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Link to an image of this page  Link to an image of this page  [O5r p217]

La luxuria.

SEMIOTTAVA.[1]

El Fauno con la oruga coronado
Da señal de luxuria y de su llama,
Que en el cabron y oruga[2] esto es notado,
Y el Satyro à las Nymphas sigue y ama.[3]

Notes:

1.  The woodcut used here is also used in ‘La fuerza de la naturaleza’ [[A49a189]], but not that found in three emblems in the French editions of 1549. See [FALb066], [FALb091] and [FALb115].

2.  Oruga = rocket: described as herba salax in Ovid, Ars amatoria, 4.22. Pliny, Natural History, 10.83.182 and 19.44.154, lists it as an aphrodisiac.

3.  Satyrs were creatures half-human, half-goat in form, like Faunus, and Pan with whom Faunus was often identified. See emblems 189 ([A49a189]), and 105 ([A49a105]). Cf. Horace, Odes, 3.18.1: ‘Faunus, you who lust after the fleeing nymphs’.


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Link to an image of this page  Link to an image of this page  [L6r f102r]

Luxuria.

Licentiousness

Emblema lxxii.

Eruca capripes redimitus tempora Faunus
Immodicae Veneris symbola certa refert.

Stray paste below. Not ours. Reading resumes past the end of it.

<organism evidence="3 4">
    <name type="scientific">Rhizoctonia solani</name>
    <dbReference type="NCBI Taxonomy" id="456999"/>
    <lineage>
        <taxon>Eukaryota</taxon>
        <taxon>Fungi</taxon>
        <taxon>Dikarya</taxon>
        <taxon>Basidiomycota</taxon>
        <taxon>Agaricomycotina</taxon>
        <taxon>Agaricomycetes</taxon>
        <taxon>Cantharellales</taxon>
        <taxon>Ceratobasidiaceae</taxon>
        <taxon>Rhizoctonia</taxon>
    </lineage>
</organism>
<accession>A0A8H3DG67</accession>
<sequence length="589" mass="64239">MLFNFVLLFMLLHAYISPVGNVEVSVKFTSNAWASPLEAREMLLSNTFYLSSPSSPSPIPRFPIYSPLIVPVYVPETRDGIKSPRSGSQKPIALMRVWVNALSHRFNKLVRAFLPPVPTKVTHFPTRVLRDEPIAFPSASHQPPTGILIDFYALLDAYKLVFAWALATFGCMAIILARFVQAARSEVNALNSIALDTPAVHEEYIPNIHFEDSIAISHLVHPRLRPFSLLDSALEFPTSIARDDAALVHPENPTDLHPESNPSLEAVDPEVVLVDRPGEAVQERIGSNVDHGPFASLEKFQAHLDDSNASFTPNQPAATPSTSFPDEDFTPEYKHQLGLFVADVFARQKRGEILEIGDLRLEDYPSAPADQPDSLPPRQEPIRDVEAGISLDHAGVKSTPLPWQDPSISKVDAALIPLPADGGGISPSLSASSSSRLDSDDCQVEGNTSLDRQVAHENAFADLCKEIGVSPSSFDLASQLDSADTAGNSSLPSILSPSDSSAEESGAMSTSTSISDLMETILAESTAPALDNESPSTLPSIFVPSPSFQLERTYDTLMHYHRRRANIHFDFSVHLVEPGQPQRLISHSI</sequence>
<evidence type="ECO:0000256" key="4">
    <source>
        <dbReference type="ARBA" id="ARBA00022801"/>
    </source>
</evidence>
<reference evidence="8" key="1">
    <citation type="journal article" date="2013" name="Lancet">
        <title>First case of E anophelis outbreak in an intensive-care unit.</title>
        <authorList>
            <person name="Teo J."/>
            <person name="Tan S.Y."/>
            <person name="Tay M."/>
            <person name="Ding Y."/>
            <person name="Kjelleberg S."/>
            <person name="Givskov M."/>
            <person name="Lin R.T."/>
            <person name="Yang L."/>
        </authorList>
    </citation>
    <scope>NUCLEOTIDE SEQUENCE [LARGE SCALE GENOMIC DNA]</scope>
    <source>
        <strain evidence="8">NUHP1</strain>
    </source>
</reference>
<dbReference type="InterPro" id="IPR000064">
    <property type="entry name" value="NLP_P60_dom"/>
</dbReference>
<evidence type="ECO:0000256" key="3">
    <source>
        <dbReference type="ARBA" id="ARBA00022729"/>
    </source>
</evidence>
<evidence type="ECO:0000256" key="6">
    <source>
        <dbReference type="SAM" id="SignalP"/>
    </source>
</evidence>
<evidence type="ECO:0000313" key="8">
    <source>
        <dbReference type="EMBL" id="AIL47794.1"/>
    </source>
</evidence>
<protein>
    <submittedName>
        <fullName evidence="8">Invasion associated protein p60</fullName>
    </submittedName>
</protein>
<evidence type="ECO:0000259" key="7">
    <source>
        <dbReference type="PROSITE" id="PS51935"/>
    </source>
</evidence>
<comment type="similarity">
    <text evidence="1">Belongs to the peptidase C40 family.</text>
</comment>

Est eruca salax,[1] indéxque libidinis hircus:
Et Satyri nymphas, semper amare solent.[2]

Goat-footed Faunus, his temples garlanded with the herb rocket, provides unmistakable symbols of desire without restraint. Rocket stimulates desire, the goat is a symbol of sexual appetite, and the satyrs are always lusting after the nymphs.

HAec sunt foedae libidinis expressissima symbola
Satyrus, sive hircus (animal salacissimum, & ad
Venerem maximè pronum) capite gestans erucam,
herbam virtutus calidissimae (ab urendo dictam) si-
gnificat luxuriam putidam & olentem esse in actu
& in affectu ardentem.

Link to an image of this page  Link to an image of this page  [L6v f102v]

Luxure, ou paillardise.

FAunus au pied-bouquin, coronné de roquette,
Representé icy, nous montre apparemment
L’acte de Paillardise, où trop desbordement
On se lasche en desir qui n’est bon ny honneste.
Car la Roquette eschauffe, & le Bouc est tousjours
Bruslant du feu villain de ses salles amours:
Les Satyres paillars de mesme tousjours saillent
De grand ardeur qu’ils ont, & les Nymphes travaillent.

Icy sont les vrayes marques de la paillar-
dise. Le Satyre, ou le bouc (qui est un ani-
mal fort paillard, & enclin au deduit Vene-
rien
) estant coronné de Roquette, herbe de
qualité fort chaude (ditte des Latins eruca
ab urendo
, parce qu’elle brusle) signifie que la
paillardise est villainement puante en son
act, & eschauffee en son affection & premier
mouvement.

Notes:

1.  Rocket is described as herba salax at Ovid, Ars amatoria, 4.22. Pliny, Natural History, 10.83.182 and 19.44.154, lists it as an aphrodisiac.

2.  Satyrs were creatures half-human, half-goat in form, like Faunus, and Pan with whom Faunus was often identified. See emblems 97 ([FALc097]), and 122 ([FALc122]). Cf. Horace, Odes, 3.18.1: ‘Faunus, you who lust after the fleeing nymphs’.


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